The difference in use between Present Perfect Continuous vs Present Perfect (Simple)

Present Perfect Continuous vs Present Perfect Simple
Both tenses are used when something STARTED IN THE PAST AND IS STILL CONTINUING NOW. We use present perfect simple when we think about the RESULT OF AN ACTION. We use present perfect continuous when we think about THE ACTION (WHAT WE ARE DOING).

An example of present perfect simple and present perfect continuous used to describe the same situation. The differences in use.

Present perfect continuous used to describe a woman who has been preparing dinner for an hour”
Present perfect simple used to say that she has broken a bottle as a result.

present perfect continuous: “The woman has been preparing dinner for an hour” (we think of the action, WHAT she has been doing, not the result).

present perfect simple: “The woman has broken the bottle of wine” (we think of the result of her preparing the dinner), “The woman has prepared beans and sausages for dinner” (result=they are ready to be eaten, on the plates).

Other examples of present perfect continuous vs present perfect (simple) use in a sentence

  • I’ve been cutting vegetables for 10 minutes. / I’ve cut my finger.
  • She’s been writing a book since last year. / She’s written a new book.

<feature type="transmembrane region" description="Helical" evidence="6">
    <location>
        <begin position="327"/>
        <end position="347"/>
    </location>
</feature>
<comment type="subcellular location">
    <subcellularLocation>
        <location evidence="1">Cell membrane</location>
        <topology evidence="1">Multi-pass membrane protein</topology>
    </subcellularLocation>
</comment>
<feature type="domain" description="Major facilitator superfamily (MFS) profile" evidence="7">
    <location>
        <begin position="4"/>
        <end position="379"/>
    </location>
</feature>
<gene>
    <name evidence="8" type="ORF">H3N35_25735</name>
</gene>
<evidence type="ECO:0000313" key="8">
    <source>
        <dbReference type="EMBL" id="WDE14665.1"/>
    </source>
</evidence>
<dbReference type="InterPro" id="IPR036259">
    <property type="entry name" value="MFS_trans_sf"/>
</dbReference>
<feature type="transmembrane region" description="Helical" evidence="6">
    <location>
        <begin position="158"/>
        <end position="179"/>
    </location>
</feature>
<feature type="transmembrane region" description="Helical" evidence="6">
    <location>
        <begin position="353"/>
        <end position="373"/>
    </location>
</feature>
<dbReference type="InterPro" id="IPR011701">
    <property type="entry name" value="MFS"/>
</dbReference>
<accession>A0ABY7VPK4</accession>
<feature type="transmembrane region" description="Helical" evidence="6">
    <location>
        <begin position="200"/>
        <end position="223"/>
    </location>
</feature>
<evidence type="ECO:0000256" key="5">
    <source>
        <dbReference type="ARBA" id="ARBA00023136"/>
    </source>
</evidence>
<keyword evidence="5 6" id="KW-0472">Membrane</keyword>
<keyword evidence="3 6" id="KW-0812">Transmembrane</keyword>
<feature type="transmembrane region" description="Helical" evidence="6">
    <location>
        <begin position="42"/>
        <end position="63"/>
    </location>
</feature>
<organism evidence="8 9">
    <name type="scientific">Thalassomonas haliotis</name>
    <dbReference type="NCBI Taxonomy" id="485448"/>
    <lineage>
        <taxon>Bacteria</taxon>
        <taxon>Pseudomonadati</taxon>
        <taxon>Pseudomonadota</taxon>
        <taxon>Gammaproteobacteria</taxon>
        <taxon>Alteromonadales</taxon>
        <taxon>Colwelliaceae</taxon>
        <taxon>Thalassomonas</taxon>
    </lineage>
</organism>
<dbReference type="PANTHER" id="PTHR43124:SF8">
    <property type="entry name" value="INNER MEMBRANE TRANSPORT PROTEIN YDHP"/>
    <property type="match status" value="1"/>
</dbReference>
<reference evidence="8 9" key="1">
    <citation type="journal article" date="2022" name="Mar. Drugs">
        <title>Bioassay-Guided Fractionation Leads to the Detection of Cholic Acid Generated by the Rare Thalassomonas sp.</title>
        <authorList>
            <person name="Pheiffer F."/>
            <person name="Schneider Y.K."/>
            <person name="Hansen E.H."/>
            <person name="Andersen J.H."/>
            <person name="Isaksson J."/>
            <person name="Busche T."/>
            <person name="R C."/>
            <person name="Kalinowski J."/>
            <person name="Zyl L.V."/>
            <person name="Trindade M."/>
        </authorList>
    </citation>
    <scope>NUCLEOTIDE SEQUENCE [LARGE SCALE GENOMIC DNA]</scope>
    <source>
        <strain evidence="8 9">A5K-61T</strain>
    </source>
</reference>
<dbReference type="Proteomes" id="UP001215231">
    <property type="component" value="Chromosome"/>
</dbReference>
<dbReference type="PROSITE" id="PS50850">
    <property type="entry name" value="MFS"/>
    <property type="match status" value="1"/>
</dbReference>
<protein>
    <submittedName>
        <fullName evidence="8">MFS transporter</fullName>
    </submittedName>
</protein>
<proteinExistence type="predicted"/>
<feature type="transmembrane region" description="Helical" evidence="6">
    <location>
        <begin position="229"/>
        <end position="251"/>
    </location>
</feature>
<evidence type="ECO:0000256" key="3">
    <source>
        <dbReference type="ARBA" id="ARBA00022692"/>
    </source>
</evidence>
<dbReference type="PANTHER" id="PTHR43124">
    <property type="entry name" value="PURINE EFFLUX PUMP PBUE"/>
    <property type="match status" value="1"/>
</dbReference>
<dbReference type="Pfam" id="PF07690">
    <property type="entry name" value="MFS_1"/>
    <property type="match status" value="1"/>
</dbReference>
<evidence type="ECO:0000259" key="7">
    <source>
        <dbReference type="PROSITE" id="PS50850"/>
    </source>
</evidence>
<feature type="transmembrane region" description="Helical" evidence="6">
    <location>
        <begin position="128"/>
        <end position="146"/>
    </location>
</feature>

• They’ve been arguing for 2 hours. / They’ve argued and now they’re not speaking to each other.

More about present perfect continuous

As these 2 tenses are similar because they both started in the past and are still continuing, sometimes both tenses are possible for 1 sentence. With words like “LIVE”, “WORK”, “STUDY” we can use both present perfect simple and present perfect continuous. For example sentences “I have worked for this company for 5 years” and “I have been working for this company for 5 years” are both correct.

Both tenses can be used and are often used with words that express duration like: for 3 years, for a long time, for ages, since 2008.

Present perfect continuous is usually used to EMPHASIZE this duration. “I have been waiting for 4 years for you to tell me you love me” (I want to emphasize the duration of “4 years”, say it is a long time for me). Nonetheless, “I have waited for 4 years for you to tell me you love me” is also possible. It may, in the context indicate more that you don’t want to wait no more, while “have been waiting” can be used more in a context when the person finally tells you he loves you. However, these differences are very subtle, little, and both sentences are grammatically correct.